Ep 127: The Paralysis of Perfectionism

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Manage episode 191582887 series 173058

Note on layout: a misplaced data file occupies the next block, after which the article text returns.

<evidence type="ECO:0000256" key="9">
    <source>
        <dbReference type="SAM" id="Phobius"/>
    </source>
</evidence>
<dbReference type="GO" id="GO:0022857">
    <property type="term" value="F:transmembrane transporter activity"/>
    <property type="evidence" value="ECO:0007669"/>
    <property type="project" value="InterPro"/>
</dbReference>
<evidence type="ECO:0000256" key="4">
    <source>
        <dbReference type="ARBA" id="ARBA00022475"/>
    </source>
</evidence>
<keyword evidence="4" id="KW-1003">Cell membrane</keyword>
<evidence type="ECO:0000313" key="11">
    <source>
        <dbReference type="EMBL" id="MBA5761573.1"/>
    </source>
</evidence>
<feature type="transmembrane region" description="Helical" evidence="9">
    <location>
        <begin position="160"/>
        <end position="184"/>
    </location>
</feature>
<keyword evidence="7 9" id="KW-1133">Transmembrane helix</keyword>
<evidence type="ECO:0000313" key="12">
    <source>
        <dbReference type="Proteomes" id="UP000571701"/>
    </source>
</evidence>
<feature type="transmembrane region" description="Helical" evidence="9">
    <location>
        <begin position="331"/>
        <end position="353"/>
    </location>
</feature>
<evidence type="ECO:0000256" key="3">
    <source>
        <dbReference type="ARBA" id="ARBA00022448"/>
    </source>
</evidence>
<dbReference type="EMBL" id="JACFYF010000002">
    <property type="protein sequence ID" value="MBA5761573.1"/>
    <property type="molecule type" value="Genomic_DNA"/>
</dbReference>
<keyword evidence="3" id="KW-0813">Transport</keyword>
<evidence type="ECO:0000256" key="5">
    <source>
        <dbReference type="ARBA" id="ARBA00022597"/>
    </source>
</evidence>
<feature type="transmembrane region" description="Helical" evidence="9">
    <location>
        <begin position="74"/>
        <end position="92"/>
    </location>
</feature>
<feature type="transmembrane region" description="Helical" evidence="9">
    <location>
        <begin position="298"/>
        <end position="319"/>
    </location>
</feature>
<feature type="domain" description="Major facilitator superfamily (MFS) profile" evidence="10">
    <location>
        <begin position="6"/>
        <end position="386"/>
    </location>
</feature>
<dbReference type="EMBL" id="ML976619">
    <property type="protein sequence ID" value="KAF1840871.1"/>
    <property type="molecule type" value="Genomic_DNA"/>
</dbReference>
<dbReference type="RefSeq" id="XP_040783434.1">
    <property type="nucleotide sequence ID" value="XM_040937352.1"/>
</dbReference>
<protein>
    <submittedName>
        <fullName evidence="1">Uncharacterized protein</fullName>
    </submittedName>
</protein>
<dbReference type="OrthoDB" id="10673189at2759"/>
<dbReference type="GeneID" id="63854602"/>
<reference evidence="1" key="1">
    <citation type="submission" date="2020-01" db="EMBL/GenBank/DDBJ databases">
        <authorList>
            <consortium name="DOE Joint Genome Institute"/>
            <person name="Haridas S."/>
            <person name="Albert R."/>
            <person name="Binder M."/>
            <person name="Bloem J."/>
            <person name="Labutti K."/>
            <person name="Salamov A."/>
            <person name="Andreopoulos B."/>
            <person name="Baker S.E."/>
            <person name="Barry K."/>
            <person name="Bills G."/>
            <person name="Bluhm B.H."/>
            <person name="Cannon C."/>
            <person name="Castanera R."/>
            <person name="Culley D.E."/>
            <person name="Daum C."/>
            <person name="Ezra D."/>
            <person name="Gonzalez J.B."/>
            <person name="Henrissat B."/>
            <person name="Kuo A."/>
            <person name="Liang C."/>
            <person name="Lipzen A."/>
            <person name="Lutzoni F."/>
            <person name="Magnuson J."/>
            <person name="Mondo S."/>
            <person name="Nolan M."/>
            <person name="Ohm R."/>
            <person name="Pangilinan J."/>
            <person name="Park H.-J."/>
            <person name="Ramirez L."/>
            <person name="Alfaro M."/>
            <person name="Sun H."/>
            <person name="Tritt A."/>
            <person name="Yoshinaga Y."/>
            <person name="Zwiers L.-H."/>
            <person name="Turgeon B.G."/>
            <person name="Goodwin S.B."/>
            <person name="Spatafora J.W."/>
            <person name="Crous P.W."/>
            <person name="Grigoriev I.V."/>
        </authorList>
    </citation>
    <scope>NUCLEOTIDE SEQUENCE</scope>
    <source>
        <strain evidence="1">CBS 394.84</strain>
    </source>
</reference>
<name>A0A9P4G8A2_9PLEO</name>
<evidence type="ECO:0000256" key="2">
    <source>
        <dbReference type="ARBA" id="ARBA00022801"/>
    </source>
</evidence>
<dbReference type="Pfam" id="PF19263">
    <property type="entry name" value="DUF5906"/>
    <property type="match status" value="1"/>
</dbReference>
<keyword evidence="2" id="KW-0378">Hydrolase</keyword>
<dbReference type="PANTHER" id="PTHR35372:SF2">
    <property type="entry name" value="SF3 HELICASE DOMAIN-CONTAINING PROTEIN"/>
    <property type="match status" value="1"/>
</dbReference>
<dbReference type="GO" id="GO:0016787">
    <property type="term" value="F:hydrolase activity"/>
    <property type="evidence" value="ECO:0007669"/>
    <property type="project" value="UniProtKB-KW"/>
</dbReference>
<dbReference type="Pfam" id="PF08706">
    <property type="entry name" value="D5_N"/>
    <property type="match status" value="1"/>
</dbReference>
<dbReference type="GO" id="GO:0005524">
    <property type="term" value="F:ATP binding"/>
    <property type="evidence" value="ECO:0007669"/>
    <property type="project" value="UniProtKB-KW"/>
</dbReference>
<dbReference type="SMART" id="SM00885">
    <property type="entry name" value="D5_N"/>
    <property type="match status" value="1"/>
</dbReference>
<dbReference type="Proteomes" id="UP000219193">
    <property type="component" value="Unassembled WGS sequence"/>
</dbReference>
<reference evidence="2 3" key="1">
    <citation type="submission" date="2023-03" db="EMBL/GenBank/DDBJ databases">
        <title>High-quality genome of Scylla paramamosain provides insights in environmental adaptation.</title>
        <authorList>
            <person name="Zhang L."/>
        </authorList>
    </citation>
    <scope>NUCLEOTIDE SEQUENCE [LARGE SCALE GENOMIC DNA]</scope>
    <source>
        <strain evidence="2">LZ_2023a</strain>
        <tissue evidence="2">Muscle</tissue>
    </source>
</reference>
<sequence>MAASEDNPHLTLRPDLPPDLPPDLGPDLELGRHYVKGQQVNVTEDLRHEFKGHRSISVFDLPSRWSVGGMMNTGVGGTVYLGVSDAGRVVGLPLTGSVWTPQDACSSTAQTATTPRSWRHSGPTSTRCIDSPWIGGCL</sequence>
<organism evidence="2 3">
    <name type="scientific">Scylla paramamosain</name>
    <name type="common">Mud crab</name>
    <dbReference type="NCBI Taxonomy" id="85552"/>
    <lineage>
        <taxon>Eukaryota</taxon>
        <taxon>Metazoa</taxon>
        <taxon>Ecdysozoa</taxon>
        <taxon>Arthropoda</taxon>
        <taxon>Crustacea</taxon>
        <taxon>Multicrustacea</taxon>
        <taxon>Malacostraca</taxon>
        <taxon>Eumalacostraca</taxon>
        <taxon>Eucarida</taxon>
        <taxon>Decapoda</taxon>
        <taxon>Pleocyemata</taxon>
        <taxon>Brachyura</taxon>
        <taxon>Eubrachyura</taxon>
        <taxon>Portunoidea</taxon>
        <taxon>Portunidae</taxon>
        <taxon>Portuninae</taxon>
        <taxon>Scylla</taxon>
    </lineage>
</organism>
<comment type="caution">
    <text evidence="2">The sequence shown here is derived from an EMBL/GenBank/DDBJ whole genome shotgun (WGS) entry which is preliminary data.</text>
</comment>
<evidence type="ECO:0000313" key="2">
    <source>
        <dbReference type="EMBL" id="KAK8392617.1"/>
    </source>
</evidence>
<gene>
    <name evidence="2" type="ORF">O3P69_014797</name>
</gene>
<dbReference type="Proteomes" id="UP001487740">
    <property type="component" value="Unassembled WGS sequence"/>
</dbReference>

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My husband is fluent in both French and English. During the first years of our marriage, I worked hard to learn some French on my own. I wanted to be functional in the language when we visited his family overseas. Afraid to Speak I established basic grammar from used textbooks I picked up at bookstores, and my husband coached me on pronunciation. I bought a set of cassette tapes—yes, they were still around—and CDs, and eventually a video series, which I worked with nearly every day. Over the course of five or six years, I built up a fairly strong base. But the times I actually visited Belgium, I relied entirely on my husband to translate for me. I knew my grammar would be off if I spoke, and I hated the thought of sounding like a child. As a language person, I wanted to express myself perfectly. My career as a writer focused on my drive to find the best phrasing possible and make the fewest mistakes. I was too proud or vain or nervous or shy to try express myself in baby talk in another language. In this arena of life, I was a perfectionist. I could have jumped in and made mistakes and learned along the way, but I didn’t. Forced to Speak One year we were in Belgium to attend my brother-in-law’s wedding, and on that visit my husband became gravely ill and was hospitalized. My in-laws helped me comprehend all the medical jargon throughout the ordeal, but day-to-day interactions were no longer translated for me by my husband because he had surgery and was confined to a hospital bed for several weeks of recovery. If I wanted to purchase bread at the bread store or buy stamps or visit with family or friends, I would have to risk sounding like a child. I would have to let go of my stubborn perfectionism. On that trip, on an unusually sunny afternoon, I left the hospital after a visit with my husband, and thought to myself, “Hey, you know, he almost died. Why on earth am I worried about how I sound to these people?” Free to Speak And I decided I just didn’t care about how I sounded any longer—or, rather, that I didn’t need to care. Being too proud to speak French because I didn’t want to make a mistake seemed pretty silly and vain in light of our situation. I finally let go of my pride and perfectionism and self-consciousness and whatever else was at play. Better to use what I had and sound like a child—or, a foreigner, which is what I was—than to say nothing. Starting that day, I tapped into the French inside me and started to speak. When friends and extended family came to visit my mother- and father-in-law, I listened to the conversation and, on occasion, opened my mouth and spoke a little French. Everyone was so pleased to hear my attempts, they helped me along by supplying a missing word or gently correcting pronunciation or verb tense. Grocery store clerks leaned in and listened to try to understand my question or spoke slowly when I explained I was American and spoke only a little bit of French. The woman at the bread store gladly bagged up my requests when I pointed at the pistolets and baguettes and held up my fingers to indicate the amount of each and followed up with merci. I’d take my kids to the park and listen to other children’s chatter. If they talked to me, I’d tell them my children and I spoke English but if they repeated it slowly, I’d try to understand their French. Guess what happened? My French got better. Fast. By taking the risk of sounding immature and imperfect, I willingly made mistakes, rapidly gaining skills and learning how to wield the language. Use It and Improve Because I wasn’t so uptight or nervous, my brain relaxed. I could tap into the knowledge I had accumulated to speak as thoroughly and accurately as I was able, knowing it wasn’t perfect. By putting myself out there, imperfect and humble, I added words and phrases to my repertoire, collecting appropriate responses to certain scenarios and situations. As my vocabulary grew, so did my confidence.

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